Captain James Cook's
Insights about
The Polynesian People




I can’t speak for other historians, I have a list of historical figures that I would love to interview. Captain James Cook is at the top of my list. For those of you who aren’t familiar with him, James Cook was a British sea captain that sailed to parts of the world that were unknown to Europe during the 18th century. According to his journal, his journey began in England. He crossed the Atlantic, headed south, rounded the tip of South America, and continued heading west. His journey took him to the Polynesian Islands, New Zealand, and Australia. His journal provided a lot of insights about the cultures he encountered. I had the good fortune of visiting the Polynesian Islands. Part of my trip was for research; the other half was for vacation. One of the questions I asked the natives was, “How did they perceive James Cook? Was he a good guy or was he a villain?” Every resident I encountered praised Captain Cook, citing that he and his crew were respectful of their people. He had also done a lot to help them, including bringing chickens to their island.

That was my conclusion before my husband and I went to the South Pacific. Captain Cook was a shrewd man who understood that they needed to get along with the natives as a matter of survival. Specifically, they depended on the natives to provide them with food. Captain Cook also learned the hard way that English weaponry was far more advanced than the weapons the Polynesians used after one of his crew shot a native for stealing. Metal was unknown to the Polynesians. Their spears and weapons were made out of wood, sharks teeth, and other natural things they found on the island. Captain Cook felt terrible about shooting the native in the back. At the same time, he needed to find a way to discourage the Polynesians from stealing from them. Cook’s answer? He ordered his crew to confiscate all the Tahitian’s canoes until they returned their belongings. Cook’s plan worked like a charm. After that, Captain Cook and his crew got along well with the natives.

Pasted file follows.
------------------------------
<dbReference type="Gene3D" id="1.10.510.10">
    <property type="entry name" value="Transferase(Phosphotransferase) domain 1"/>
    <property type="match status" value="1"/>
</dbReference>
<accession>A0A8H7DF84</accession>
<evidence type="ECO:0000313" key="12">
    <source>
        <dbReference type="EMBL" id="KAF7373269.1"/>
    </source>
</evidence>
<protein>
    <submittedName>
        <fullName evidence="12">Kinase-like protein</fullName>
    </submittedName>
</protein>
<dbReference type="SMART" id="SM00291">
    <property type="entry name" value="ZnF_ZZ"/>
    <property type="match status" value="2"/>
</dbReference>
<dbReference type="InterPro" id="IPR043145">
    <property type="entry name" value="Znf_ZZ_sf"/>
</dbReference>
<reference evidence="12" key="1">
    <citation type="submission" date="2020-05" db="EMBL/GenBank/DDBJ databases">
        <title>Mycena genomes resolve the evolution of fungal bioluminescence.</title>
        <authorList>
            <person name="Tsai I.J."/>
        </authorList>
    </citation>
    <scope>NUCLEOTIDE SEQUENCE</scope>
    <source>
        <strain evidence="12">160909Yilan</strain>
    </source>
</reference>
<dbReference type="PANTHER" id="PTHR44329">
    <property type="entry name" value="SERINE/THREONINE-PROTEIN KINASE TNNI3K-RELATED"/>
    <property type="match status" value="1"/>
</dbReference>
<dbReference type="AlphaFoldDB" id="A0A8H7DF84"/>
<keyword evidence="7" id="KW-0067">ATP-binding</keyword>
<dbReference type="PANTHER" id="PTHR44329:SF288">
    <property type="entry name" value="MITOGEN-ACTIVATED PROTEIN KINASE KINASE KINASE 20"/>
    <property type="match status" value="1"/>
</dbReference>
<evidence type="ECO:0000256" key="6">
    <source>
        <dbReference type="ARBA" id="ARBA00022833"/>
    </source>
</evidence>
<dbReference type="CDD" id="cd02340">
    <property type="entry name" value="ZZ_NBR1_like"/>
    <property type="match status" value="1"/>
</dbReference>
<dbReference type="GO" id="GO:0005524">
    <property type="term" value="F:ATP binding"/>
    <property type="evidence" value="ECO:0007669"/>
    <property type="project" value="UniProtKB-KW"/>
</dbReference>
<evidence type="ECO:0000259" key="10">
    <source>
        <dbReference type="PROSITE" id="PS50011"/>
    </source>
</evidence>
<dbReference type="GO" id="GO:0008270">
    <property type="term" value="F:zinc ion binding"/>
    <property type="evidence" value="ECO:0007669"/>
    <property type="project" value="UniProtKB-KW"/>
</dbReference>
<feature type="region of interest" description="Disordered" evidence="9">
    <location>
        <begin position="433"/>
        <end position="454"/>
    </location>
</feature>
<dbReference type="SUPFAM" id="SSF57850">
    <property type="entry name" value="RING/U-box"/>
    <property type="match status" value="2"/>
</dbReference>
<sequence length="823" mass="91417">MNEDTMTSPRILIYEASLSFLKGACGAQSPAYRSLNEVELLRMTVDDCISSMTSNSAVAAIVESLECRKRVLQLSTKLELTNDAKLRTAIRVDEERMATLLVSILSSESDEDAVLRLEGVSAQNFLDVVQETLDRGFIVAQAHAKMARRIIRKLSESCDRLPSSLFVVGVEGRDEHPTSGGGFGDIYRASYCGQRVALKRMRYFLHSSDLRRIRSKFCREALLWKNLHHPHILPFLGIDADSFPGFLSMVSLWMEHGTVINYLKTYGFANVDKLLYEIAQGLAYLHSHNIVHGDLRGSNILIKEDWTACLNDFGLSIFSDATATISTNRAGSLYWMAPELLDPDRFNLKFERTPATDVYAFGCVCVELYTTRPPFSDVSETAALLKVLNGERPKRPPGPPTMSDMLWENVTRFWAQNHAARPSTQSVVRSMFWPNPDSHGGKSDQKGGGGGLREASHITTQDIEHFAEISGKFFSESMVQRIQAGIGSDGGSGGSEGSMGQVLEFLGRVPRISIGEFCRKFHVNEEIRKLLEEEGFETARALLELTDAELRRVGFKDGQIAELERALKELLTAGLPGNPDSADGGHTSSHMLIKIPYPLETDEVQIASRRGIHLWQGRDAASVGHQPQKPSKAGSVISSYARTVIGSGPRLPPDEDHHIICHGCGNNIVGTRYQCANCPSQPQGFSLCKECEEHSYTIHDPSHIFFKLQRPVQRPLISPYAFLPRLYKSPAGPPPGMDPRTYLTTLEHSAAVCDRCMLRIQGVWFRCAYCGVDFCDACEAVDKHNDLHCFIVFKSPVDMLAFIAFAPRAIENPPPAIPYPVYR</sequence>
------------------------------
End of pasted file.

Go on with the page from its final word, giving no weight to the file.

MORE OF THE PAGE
That story is the reason why this explorer is one of my favorite historical figures of all time. Who is your favorite historical figure and why?

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